Archive for April, 2009


April 28, 2009

2008 180

Originally uploaded by nonsonoitaliana

Anyone knows that memory is a fickle and mysterious thing.

I watched my grandmother age, and in particular I watched her memory fade and warp and finally morph into something completely different than what her life had been.

I hear my parents complaining about the rounded, blunt edges of their memories now.

And I remember when I first began to notice, in late elementary school, that I couldn’t remember details of my early childhood, or that those details that I did remember were just plain wrong.

However, nothing prepared me for the profound loss I am experiencing since moving abroad. Vast swaths of my memory have just disappeared, leaving nothing, not even whispers of what once was.

I had already noticed that I couldn’t remember events, sequences, conversations with the clarity I was accustomed to before I went home last year. But in Cleveland, surrounded by old friends discussing the past, I began to notice real holes, gaping holes, as over and over again I couldn’t recall what they were talking about. And someone (I can’t remember who) suggested maybe it was because I wasn’t there anymore, wasn’t surrounded by the familiar, every day or week passing by landmarks in the terrain of my memory.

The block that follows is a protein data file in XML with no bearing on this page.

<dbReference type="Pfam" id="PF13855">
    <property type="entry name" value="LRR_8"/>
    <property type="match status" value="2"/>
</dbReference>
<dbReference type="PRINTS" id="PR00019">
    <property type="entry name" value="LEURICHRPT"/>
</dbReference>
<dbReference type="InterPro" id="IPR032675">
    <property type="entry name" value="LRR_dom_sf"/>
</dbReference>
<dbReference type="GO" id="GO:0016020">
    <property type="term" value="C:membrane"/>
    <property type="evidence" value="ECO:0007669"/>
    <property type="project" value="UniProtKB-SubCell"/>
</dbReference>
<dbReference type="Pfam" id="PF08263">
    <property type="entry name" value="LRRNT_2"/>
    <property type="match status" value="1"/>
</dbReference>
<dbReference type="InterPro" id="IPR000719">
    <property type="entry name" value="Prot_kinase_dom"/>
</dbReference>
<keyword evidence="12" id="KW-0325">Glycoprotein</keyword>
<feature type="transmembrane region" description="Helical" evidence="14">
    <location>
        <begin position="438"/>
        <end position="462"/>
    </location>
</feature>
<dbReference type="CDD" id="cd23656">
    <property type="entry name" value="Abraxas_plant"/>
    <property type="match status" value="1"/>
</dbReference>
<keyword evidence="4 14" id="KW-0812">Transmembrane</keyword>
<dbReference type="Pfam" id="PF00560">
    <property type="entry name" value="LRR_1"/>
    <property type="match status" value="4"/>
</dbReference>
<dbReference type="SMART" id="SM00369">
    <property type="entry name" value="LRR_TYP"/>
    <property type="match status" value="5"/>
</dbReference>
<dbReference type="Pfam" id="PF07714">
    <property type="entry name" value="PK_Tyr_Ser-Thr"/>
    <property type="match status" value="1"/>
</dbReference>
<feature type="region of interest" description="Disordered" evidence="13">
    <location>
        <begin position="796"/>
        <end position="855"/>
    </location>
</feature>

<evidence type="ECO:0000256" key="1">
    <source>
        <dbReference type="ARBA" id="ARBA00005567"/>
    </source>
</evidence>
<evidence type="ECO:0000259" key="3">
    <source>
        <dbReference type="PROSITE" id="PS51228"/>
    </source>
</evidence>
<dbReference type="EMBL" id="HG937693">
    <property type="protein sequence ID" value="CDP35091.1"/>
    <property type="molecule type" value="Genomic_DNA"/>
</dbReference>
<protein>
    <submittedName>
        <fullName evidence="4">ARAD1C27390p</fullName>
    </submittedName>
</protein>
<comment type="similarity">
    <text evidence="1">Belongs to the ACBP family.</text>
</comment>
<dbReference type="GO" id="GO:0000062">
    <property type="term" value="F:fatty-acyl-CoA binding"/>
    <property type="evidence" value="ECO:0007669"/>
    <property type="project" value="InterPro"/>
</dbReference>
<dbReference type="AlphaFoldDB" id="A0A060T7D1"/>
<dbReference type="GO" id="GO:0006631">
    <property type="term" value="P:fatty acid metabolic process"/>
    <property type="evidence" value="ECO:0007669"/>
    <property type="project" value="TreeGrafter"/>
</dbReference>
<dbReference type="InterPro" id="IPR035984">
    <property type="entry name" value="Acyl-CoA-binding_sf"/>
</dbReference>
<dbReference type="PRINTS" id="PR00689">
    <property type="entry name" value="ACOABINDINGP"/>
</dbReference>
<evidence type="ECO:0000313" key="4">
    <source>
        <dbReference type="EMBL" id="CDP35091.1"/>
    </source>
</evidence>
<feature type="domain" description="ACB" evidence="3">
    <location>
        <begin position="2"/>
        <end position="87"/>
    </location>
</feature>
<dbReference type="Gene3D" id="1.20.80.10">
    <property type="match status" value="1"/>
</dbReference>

Back here in Italy I recently fielded this idea to my friend Rut, also originally from somewhere else, and other immigrants, and they all agreed: not only have we lost our homes, we have lost our past.

Not all of it certainly. But I do think that those who leave home to live in a very different place, speaking a different language, experiencing a different reality, they lose a lot of what made them who they are. They still are who they are, but the road traveled to arrive there starts to fade.

It can be disorientating, not to say desperately sad and painful.
Going back helps, but doesn’t repair the damage.
And I think the fact that I am aware of this now helps, too.
And talking with other immigrants helps a lot, not to bring back the memories, but as a sort of validation that yes, we were somebody before we came here; our lives didn’t start the moment we stepped over the border.


Amalia moving

April 26, 2009

Amalia moving

Originally uploaded by nonsonoitaliana

Amalia is mobile as of a week ago, and getting stronger and faster everyday.